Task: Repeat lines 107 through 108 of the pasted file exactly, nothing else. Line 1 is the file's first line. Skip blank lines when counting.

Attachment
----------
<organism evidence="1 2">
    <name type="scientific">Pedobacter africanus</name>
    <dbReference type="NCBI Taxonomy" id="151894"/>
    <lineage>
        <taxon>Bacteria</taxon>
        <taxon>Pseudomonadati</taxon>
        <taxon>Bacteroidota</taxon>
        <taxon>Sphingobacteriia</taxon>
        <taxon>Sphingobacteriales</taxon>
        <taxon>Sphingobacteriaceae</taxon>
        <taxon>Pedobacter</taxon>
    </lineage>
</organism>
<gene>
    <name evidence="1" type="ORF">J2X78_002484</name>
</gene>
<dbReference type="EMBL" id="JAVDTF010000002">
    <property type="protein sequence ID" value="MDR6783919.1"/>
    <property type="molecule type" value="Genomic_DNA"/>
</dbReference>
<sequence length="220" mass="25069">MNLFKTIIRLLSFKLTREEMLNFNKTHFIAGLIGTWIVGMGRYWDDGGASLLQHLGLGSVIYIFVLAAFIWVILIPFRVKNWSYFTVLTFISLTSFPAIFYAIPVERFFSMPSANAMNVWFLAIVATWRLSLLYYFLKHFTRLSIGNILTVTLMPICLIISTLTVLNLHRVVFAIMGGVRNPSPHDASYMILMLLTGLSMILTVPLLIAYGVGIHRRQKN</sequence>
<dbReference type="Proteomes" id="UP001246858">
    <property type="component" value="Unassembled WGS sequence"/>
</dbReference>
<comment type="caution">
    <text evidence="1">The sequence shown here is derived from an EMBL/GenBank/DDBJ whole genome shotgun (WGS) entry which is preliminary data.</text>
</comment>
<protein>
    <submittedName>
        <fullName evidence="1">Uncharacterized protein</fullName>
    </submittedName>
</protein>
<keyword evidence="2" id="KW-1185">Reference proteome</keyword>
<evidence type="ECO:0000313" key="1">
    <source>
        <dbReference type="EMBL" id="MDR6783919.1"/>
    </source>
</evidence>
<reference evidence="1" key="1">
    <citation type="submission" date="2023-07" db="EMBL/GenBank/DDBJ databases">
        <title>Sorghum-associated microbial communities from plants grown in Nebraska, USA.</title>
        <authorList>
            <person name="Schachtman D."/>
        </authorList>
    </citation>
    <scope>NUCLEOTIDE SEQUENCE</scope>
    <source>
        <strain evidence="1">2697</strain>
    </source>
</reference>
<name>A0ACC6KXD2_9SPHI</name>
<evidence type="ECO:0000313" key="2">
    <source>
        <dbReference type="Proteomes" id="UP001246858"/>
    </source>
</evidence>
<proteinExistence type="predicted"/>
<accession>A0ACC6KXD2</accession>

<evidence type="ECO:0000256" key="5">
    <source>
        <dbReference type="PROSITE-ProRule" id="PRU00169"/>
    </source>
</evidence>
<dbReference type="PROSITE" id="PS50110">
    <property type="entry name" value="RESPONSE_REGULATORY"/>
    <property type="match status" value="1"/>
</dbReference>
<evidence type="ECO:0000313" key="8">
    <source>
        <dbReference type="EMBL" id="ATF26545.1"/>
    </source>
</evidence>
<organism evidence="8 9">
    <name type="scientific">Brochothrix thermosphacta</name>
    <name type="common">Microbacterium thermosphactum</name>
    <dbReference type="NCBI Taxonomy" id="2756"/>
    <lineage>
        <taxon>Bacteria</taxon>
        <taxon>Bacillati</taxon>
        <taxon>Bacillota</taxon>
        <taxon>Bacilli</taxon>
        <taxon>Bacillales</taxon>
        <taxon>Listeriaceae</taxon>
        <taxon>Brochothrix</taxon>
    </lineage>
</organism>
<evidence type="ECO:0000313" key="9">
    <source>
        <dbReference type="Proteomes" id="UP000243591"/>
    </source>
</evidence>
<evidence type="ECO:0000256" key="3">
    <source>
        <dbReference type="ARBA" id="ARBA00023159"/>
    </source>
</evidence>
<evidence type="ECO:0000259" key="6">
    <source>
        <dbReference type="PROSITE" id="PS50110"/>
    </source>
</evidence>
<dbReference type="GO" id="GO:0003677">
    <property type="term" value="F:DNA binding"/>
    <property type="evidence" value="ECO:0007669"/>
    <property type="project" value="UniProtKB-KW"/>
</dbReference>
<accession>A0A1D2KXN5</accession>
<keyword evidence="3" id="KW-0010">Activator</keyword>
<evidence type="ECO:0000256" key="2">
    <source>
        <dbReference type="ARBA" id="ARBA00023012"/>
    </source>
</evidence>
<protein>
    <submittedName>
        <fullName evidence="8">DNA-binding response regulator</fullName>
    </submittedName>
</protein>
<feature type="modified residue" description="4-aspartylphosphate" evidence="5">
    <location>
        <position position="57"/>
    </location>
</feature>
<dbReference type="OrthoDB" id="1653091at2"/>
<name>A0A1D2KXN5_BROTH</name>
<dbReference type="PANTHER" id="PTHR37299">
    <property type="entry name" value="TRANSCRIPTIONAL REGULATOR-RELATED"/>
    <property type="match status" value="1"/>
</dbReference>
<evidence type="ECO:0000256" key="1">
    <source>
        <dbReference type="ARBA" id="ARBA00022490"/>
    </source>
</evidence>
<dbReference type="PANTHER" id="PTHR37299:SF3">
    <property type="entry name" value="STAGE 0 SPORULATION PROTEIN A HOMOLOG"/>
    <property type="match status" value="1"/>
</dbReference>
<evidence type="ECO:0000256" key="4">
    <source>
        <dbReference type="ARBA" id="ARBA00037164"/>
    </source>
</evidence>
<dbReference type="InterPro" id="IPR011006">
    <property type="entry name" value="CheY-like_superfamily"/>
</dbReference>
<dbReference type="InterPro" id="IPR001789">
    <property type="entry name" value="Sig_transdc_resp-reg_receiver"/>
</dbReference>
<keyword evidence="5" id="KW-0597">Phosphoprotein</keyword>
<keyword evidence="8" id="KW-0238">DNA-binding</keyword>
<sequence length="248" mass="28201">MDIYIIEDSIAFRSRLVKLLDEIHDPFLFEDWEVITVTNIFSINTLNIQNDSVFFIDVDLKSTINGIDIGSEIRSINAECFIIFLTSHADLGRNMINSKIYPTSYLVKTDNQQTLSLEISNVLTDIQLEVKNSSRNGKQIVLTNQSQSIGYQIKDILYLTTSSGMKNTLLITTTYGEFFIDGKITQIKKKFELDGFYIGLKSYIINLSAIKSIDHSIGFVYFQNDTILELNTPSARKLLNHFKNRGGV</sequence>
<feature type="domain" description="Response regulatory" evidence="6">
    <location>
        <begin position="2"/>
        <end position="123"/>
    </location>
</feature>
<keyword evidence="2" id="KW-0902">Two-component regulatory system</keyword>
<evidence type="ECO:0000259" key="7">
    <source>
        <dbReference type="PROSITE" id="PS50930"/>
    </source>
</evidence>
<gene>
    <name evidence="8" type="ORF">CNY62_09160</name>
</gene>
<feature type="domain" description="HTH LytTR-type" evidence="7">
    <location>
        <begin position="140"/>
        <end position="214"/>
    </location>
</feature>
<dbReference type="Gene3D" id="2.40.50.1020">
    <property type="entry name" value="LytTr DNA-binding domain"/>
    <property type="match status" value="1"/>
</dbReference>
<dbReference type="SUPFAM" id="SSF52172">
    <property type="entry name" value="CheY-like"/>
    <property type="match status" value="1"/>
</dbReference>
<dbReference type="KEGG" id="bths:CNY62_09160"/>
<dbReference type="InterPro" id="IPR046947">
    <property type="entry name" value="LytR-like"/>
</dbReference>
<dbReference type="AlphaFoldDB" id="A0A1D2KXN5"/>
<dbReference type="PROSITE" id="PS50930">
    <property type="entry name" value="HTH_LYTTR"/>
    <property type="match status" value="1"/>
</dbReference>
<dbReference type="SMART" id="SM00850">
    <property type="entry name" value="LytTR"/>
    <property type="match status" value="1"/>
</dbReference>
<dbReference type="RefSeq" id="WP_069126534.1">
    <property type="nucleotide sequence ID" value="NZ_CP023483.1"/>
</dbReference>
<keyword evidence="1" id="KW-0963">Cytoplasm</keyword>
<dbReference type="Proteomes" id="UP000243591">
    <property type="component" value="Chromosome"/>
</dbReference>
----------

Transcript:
<accession>A0A1D2KXN5</accession>
<keyword evidence="3" id="KW-0010">Activator</keyword>